It’s slow and steady, but it does seem to be on the uptake. Some folks I trust told me to expect plateaus though. I’m going to put together a growth plan in the near future and see if I can’t kick things in high gear. You’re either growing or dying.

    @ Karl

    Thank you. I think a lot of my success tends to be brute force. I learn and respond, but I make a ton of mistakes in the process. It’s helped me appreciate action over analysis paralysis.

    @ John

    Thank you. That’s a good way to look at it. I like to think there is more time ahead of us than behind us. Full steam ahead.

    It took a while, but this theme really grew on me. I was partial to some others, but this one got the most positive feedback from users.

    @ Positively Present

    Thank you! I think you hit the ground running and you’re definitely traveling the road of success.

  12. @ Cath

    Thank you. Health issues are the worst. It’s one of the hot spots I plan to tackle in the future. I’m going to hunt and gather the best patterns and practices I can find. It’s such a complex topic with so much conflicting advice.

    Microsoft has treated me very well and I’ve learned a ton. I’ve been exposed to so many smart people and incredible mentors. I’ve also learned plenty of techniques that could fill many books. A big key to results at Microsoft is personal effectiveness. I’ve been super lucky to learn from many of the best of the best.

    @ Alik

    Thank you. You’re always quick with the right words to fan my flame and that often helps give me just the push I need.

    @ Patricia

    Thank you.

    Your candor and focus in your posts is outstanding. You’ve found your voice and your conversational tone is exactly what keeps folks coming back. I think you have an art for sharing thin slices of experience that helps people connect.

    @ Louisa

    Thank you. I have some big plans for it. I want to truly make a place where you can count on getting more from life. I’ve seen people at Microsoft win in so many situations in life because of skills. I’m still a student on the journey, but I’ll share what I learn.

    @ Nilesh

    Thank you. I do have a post on PQ/PA in my archives. The irony is that just today I had an idea for another post on PQ/PA. I want to call it “how BillG taught us to think.” He really established a unique culture of critical thinking and I want to share the story as a reminder of how high-caliber thinking can change the world.

    @ Giovanna

    Thank you! My real measure is my problem map I’m working on. I’m creating a map of key problems for mind, body, emotions, career, financial, relationships and fun. I’ll use it to gauge my progress by nailing the problems on the map. This way I’ll be guaranteed to flow value and I’ll avoid getting caught up in my numbers. We’ll see.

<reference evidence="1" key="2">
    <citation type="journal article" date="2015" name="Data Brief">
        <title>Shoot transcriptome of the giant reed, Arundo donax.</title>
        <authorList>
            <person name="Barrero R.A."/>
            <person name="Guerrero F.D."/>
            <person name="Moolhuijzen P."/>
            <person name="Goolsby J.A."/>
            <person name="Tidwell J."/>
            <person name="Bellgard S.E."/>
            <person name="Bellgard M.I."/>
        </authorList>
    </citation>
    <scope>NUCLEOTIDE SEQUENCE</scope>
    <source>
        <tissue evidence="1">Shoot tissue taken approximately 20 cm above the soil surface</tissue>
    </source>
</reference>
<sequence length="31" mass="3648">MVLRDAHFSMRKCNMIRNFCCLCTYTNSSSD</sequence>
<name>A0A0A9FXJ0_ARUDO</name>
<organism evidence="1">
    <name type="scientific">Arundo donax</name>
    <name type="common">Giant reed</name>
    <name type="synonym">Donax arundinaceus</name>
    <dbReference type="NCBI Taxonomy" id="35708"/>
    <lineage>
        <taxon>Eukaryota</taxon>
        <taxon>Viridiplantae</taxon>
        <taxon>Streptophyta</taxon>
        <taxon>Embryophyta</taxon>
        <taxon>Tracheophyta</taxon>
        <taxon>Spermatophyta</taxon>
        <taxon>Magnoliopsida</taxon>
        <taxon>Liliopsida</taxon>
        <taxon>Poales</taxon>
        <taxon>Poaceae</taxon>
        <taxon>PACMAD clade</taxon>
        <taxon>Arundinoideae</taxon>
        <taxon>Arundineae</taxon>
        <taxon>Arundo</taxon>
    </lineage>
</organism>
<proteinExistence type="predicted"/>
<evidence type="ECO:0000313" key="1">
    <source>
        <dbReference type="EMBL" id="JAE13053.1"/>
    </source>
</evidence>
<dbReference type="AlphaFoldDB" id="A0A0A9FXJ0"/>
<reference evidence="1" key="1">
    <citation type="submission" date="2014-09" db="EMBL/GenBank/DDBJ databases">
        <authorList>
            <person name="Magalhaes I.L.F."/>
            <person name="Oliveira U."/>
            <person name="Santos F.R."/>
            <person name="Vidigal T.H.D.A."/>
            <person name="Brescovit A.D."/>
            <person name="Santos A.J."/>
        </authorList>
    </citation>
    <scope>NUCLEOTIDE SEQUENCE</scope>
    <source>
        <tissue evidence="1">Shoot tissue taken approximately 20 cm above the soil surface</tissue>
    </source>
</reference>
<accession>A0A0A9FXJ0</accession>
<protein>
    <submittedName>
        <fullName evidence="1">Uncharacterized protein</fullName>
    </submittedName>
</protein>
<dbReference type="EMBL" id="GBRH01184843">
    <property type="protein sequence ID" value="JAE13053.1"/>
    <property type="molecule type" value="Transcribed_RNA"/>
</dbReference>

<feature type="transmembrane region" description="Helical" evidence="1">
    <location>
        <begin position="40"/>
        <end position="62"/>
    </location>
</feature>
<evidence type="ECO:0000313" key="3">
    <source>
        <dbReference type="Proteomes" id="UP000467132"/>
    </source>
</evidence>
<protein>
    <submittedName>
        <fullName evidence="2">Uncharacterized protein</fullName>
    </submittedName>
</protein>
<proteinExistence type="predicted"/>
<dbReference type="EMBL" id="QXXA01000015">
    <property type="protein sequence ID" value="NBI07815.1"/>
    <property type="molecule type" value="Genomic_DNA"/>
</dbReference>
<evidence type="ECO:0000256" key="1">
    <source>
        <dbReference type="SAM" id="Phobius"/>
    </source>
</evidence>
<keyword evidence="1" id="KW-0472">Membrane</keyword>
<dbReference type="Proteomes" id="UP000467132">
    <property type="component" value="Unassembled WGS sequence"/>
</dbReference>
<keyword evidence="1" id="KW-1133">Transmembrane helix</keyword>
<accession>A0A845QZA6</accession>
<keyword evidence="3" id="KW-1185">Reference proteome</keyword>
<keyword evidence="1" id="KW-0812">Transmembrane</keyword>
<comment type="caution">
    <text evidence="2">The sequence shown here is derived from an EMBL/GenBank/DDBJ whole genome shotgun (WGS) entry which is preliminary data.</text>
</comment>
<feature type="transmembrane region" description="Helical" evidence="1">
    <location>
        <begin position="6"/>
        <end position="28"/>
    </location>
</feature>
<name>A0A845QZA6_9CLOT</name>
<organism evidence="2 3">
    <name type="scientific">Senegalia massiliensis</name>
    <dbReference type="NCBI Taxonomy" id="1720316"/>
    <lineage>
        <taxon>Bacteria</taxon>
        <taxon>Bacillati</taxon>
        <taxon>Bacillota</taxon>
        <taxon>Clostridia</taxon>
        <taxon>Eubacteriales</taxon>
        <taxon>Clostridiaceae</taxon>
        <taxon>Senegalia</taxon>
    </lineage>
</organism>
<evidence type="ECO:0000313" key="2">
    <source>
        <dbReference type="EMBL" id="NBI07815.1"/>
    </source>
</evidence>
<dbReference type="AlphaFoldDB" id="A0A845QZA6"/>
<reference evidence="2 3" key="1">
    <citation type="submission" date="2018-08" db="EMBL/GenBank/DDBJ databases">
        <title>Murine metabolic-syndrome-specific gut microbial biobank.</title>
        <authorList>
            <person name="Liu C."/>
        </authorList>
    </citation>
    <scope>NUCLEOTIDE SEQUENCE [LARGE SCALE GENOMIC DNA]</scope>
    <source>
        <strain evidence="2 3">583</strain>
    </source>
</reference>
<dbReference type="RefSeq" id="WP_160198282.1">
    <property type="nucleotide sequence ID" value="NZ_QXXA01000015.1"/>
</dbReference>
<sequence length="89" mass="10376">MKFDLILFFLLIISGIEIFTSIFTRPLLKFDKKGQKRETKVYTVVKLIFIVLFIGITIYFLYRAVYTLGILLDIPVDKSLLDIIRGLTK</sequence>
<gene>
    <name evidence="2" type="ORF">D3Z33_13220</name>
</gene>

13. J.D. — When ya gonna get on Twitter or Friendfeed? I went to tweet a congrats – but your Twitless.

    This is my 2ND FAVORITE BLOG. Mine of course is first. Sure you have better content, better ideas, better style, better friends, more friends, more useful and relevant contentand all that … but do you have a new tagline like… “I put the NO in inNOvation?” I don’t either – but it’s something I’m aspiring to.

    Congrats friend. This is a super blog.

  14. JD,

    Congratulations! You’re doing great. I need to start tracking my numbers too – I track PR and subscribers but not visitors per month etc. Like you, differentiation is something I really have to think about – what exactly do we bring to the table?

  15. Congrat J.D. I need to work on the slow steady progress myself. looking forward to continued growth.


  16. @ Patricia

    No prob.

    @ Steve

    Thank you. I’m such a rebel.

    No new tagline yet, but I’m partial to “Exponential Results for the Underdog!”

    @ Daphne

    Thank you. I think right off the bat you bring your unique voice and experience to the table.

    I’ve been asking some friends what they think distinguishes me and some highlights were “patterns and practices,” “working at Microsoft in a complex environment,” and “actionable and real vs. fun and thoughtful.” I think the patterns and practices angle is sticky.

    @ Rob

    Thank you. You’re on your growth path and it shows.

  17. That is so cool, J.D! Congrats!!

    10 months, we’re practically contemporaries as my blog is now 9 months old. (I’m such a novice compared to you!)

    I agree with the slow and steady upwards climb.

    And a question, where do you keep track of your subscribers, that’s one blogging area I really haven’t looked into. Thanks!

    signed… Just Another Raving J.D. Fan. 🙂

  18. @ Jannie

    Thank you!

    You stand out among the sea of blogs because of the life, personality and voice you bring to the table. I think you’re really helping pave a path for more musicians to emulate.

    I use feedburner to give me a quick rundown on subscribers.